Lyle Denniston, the National Constitution Center’s adviser on constitutional literacy, looks at the long-term impact of Monday’s Hobby Lobby ruling on the idea of a separate existence of corporation and owners.
THE STATEMENTS AT ISSUE:
“When rights, whether constitutional or statutory, are extended to corporations, the purpose is to protect the right of the people (shareholders, officers, and employees)….Corporations, separate and apart from the human beings who own, run, and are employed by them, cannot do anything at all.”
– Justice Samuel A. Alito, Jr., writing for the majority of the Supreme Court on Monday in the case of Burwell v. Hobby Lobby Stores, finding that family-owned, profit-making corporations are embodiments of the religious views of their owners, under a 1993 federal law on religious liberty.
“A corporation is an artificial being, invisible, intangible, and existing only in contemplation of law. Being the mere creature of law, it possesses only those properties which the charter of its creation confers upon it.”
– Chief Justice John Marshall, writing in the 1819 Supreme Court decision in McCulloch v. Maryland – one of the classic statements in American constitutional literature on the nature of the business organized in the corporate form.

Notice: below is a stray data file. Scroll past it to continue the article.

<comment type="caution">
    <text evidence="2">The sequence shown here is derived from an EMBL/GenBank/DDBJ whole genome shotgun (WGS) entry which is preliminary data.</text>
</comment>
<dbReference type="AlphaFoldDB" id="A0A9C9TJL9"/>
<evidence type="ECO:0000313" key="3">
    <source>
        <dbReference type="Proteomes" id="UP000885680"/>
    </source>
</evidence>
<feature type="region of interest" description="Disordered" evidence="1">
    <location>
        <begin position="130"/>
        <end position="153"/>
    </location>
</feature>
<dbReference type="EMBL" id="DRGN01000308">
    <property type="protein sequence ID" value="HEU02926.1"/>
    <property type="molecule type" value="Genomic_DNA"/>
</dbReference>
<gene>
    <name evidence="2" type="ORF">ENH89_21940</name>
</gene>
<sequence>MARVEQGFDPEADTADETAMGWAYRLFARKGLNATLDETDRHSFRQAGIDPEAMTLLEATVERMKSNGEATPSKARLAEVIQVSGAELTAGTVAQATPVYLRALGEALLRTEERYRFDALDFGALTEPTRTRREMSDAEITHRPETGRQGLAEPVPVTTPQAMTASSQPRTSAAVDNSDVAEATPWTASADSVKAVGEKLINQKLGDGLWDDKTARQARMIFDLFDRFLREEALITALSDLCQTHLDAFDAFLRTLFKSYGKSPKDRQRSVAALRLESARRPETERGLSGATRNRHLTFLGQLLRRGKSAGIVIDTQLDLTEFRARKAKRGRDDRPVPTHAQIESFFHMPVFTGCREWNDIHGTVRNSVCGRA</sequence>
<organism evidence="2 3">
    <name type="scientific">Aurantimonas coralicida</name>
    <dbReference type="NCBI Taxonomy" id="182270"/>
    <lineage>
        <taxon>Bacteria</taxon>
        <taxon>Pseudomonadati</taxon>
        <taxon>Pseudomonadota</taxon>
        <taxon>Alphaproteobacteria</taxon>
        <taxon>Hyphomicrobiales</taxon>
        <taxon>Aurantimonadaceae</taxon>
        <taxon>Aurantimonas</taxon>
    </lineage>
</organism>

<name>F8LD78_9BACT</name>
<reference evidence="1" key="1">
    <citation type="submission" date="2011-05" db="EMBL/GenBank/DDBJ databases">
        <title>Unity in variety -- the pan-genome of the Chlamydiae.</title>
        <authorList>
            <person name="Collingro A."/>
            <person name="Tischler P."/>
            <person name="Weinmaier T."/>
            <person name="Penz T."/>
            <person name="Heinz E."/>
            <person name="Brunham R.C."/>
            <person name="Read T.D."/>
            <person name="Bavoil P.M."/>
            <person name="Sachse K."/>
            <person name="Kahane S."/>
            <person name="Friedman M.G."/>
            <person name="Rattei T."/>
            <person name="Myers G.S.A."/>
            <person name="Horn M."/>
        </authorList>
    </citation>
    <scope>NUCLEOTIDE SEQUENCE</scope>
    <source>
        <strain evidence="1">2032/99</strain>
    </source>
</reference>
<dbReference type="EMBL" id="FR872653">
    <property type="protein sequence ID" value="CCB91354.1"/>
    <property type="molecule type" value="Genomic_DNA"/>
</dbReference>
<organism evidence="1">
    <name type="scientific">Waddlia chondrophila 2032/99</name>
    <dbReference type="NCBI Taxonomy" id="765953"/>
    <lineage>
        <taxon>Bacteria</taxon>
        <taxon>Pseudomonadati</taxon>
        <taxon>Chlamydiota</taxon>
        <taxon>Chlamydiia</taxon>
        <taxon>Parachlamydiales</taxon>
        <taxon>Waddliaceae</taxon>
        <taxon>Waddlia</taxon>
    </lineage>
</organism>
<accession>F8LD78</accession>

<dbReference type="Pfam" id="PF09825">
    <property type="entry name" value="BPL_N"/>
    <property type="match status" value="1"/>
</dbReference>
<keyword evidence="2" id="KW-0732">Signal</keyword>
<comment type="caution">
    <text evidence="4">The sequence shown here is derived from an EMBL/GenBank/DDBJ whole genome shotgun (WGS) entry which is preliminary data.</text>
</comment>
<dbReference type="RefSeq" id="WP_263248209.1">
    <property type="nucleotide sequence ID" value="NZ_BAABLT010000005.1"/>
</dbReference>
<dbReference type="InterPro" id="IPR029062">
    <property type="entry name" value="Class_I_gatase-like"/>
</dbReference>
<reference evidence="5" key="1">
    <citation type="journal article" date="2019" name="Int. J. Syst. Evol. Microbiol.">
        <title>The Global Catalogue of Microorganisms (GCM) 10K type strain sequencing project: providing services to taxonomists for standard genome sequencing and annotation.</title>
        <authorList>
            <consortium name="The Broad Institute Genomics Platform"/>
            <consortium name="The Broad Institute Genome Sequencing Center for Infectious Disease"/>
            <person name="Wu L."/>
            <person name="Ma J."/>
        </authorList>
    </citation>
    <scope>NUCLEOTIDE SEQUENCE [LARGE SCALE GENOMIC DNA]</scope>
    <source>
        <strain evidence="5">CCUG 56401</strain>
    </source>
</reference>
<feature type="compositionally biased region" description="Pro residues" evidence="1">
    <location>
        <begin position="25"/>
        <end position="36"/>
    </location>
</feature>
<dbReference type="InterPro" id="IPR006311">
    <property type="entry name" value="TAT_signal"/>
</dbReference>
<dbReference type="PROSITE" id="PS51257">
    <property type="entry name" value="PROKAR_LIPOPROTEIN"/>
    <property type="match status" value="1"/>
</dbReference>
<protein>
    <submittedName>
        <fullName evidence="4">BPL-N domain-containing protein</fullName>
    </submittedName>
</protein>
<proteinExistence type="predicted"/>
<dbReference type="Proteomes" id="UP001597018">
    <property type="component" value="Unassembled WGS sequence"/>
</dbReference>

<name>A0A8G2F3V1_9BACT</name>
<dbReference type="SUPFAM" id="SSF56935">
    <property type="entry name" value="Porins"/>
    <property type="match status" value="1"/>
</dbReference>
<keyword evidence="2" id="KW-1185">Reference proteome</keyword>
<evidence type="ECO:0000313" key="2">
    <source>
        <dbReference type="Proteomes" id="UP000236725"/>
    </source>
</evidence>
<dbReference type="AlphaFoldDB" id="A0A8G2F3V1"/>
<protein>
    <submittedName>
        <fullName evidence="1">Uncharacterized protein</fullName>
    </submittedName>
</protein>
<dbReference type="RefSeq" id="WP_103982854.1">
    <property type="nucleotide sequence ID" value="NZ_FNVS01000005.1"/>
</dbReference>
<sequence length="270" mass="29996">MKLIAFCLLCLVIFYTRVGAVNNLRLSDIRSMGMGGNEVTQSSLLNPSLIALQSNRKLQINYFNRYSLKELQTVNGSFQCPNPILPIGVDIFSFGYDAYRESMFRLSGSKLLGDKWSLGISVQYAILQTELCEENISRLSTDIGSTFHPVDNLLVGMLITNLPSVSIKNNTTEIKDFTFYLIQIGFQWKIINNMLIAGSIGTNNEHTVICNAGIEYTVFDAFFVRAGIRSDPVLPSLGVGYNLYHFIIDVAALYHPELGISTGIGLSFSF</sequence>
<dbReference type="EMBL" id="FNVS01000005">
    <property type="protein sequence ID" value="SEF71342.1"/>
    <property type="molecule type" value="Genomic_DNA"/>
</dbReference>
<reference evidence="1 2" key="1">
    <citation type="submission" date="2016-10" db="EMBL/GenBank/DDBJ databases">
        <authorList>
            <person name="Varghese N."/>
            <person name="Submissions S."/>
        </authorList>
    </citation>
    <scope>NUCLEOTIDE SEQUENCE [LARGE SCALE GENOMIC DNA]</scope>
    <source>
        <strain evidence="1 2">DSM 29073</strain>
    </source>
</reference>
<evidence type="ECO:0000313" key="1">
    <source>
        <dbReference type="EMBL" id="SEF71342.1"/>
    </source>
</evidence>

WE CHECKED THE CONSTITUTION, AND…
Thomas Jefferson worried deeply, in America’s early years, about the influence of “the aristocracy of our monied corporations,” suggesting that they were challenging “our government to a trial of strength” and were threatening “defiance to the laws of our country.” And, ever since the Founding, the corporation has been sometimes the darling, sometimes the pariah, under the Constitution.
The story of corporate life in constitutional history is the story of back-and-forth struggles over regulating the combination of economic wealth and opportunity under the corporate umbrella. There were times of unchecked liberation from government, in the late Nineteenth Century (a time when corporations were, indeed, accepted as constitutional “persons”), and there have been times of almost unchecked government intrusion, in the late Nineteen Thirties after the Supreme Court finally let Franklin Roosevelt have his New Deal way.
But through it all, there has been one basic characteristic of the corporation that has been a tremendous boon to corporate owners, and that has been the fact that the two were separate: the corporation had its own legal personality, and if it did wrong, its owners were spared the blame; they did not have to cover its debts, or pay to clean up after its misdeeds.
In the process of living its separate existence, the corporation accumulated rights of its own, and it has had the capacity to see that those rights were respected and enforced. It was no legal accident when, in the Supreme Court’s decision this week on enforcement of the federal birth-control mandate against profit-making companies, the case before the Justices bore in its title two corporate names: Hobby Lobby Stores, Inc., and Conestoga Wood Specialties Corporation.